There are as many different kinds of Games Master as there are people willing to run games for people but they can, nonetheless, be streamed into a number of different types, depending where their focus on the game rests. If you’re a player it helps to know what sort of Games Master you have so you can have realistic expectations of the game. If you’re a Games Master identifying what sort of GM you are can help you identify your strengths and weaknesses and play to them or overcome them. Here’s a few of the more recognisable ones:
“The artist doesn’t have time to listen to the critics. The ones who want to be writers read the reviews, the ones who want to write don’t have the time to read reviews.” – William Faulkner
The Auteur has an idea and you’re privileged enough to be along for the ride. The Auteur isn’t a railroading Games Master in the traditional sense but, rather they have a story to tell and if your irritating player actions get in the way, then they’ll get ridden roughshod over. If they add to their idea then that’s different, they might get incorporated and run with. The Auteur wants everything to be perfect, to shine light on their idea and for the game to be one of the best ever. If you all get on then this may, indeed, happen. If the player’s tastes and ideas differ from those of the GM then you may be in trouble.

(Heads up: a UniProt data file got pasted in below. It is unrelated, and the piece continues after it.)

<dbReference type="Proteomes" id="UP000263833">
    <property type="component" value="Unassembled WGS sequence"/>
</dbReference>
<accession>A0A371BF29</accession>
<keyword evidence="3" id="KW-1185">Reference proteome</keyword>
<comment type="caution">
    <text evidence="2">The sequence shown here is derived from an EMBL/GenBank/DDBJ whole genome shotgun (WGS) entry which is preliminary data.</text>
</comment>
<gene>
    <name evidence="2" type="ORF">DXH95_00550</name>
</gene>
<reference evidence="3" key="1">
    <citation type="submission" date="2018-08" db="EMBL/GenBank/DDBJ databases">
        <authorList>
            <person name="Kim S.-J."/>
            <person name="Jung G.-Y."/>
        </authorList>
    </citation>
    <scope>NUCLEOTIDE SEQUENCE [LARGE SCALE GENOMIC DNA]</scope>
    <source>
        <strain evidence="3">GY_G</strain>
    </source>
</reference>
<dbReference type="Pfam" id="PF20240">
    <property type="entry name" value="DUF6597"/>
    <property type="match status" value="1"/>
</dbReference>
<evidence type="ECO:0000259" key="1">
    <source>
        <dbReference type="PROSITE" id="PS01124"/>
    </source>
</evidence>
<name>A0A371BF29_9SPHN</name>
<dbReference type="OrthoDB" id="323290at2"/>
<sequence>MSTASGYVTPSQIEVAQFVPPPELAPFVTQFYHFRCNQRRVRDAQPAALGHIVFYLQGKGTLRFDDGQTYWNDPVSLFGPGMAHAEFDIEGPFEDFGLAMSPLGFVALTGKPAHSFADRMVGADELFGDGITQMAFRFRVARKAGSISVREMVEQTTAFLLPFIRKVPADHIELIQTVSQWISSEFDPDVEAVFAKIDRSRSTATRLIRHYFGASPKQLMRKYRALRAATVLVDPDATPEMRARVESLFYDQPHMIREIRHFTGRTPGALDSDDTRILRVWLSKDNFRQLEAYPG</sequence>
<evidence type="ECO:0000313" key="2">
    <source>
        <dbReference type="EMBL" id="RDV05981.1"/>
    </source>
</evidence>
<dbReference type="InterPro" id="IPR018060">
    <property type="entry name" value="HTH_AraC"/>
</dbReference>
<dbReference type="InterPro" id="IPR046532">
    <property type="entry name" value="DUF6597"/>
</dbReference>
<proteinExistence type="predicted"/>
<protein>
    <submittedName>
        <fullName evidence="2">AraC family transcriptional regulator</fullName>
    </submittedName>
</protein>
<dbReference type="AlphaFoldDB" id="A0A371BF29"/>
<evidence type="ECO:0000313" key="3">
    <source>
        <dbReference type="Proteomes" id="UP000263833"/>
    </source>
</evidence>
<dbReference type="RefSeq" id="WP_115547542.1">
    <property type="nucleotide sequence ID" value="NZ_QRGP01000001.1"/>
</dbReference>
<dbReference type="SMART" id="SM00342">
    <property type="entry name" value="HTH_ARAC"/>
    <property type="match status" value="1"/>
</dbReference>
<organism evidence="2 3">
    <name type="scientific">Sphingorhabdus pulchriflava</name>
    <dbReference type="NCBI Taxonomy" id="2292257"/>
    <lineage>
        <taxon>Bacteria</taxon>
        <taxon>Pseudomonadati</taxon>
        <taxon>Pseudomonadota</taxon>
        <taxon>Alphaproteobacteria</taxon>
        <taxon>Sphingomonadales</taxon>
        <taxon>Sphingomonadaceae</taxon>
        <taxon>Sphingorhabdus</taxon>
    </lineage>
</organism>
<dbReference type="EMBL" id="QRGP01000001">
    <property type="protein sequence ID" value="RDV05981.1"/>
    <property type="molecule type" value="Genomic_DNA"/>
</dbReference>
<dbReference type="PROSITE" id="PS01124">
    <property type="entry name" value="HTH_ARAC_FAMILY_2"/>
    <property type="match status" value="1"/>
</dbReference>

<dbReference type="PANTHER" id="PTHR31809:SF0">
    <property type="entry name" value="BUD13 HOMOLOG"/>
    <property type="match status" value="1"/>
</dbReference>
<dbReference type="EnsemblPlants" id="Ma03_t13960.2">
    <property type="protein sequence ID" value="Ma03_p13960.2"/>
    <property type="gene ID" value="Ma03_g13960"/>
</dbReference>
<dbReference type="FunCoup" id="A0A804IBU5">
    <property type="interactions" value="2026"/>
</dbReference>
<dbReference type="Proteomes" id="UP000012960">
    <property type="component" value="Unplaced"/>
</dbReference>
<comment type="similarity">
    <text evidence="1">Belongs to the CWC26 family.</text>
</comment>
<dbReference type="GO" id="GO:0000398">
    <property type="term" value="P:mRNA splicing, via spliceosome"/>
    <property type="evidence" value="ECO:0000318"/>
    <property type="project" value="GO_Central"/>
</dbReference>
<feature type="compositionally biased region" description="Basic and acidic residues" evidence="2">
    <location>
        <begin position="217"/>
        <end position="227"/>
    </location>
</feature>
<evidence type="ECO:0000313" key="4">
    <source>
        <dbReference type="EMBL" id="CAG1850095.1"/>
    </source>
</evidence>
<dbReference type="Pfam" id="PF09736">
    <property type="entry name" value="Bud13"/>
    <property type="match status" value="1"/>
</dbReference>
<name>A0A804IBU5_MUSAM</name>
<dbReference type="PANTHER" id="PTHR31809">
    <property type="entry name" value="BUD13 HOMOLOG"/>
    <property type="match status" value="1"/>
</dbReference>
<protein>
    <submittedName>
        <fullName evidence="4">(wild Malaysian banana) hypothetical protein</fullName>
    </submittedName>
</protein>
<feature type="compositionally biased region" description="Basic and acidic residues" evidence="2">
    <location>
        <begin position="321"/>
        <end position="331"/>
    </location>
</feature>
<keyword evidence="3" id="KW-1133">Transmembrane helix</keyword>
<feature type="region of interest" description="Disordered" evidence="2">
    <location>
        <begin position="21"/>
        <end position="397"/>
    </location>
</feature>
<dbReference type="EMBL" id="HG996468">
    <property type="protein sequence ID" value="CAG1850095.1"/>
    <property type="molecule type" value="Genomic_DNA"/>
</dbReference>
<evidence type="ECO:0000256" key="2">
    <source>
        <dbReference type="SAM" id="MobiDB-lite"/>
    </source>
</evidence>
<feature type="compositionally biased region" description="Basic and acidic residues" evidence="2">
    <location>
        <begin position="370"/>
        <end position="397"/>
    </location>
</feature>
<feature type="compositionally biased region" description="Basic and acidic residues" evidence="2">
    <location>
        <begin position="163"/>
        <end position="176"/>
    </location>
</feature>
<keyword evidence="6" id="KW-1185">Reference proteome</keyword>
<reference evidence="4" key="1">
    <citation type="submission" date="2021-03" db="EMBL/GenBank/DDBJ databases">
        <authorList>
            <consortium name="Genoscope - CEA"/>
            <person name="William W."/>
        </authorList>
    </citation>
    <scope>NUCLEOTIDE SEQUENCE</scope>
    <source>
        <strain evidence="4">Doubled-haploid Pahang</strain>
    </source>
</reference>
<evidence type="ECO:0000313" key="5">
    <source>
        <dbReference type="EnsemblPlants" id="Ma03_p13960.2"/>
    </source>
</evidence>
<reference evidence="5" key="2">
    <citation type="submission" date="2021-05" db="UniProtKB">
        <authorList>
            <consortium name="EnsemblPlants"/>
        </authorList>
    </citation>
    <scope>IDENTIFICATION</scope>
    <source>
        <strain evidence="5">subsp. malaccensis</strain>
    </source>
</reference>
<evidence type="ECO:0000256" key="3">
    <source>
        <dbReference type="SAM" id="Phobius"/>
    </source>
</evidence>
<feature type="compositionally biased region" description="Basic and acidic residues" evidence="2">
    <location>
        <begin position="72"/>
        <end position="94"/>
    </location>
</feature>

Advantages: The Auteur tends to put a lot of work and thought into their games and they’re often great, so long as you don’t go against the flow too much. The Auteur is unlikely to run out of interest in their own project and so you’re pretty much guaranteed the game will run on through to its conclusion.
Disadvantages: The Auteur wants to do everything and they may include playing the player’s characters, or at least interfering with them to the extent that they’re unrecognisable to the player’s original intent. You’re also very unlikely to get a lot of leeway in playing the game and while not on rails per se, you’re at best on a fairly narrow path.
“Dictatorship is without a doubt the most satisfying form of government…as long as I’m the dictator.” – Phil Stromer
The Autocrat desires total and absolute control over the game and will brook no argument, no rules-lawyering and no complaints. They’ll probably be quick to chuck people out of the group for being ‘disruptive’ and arguing their calls and they get off on being ‘in charge’. They may even see the Games Master’s role as being adversarial in a decidedly old-skool fashion.
Advantages: The Autocrat’s game will tend to be organised and efficient, you’ll get a lot of gaming done, albeit on their terms. They know how to keep order at the gaming table and to prevent others from spoiling the game.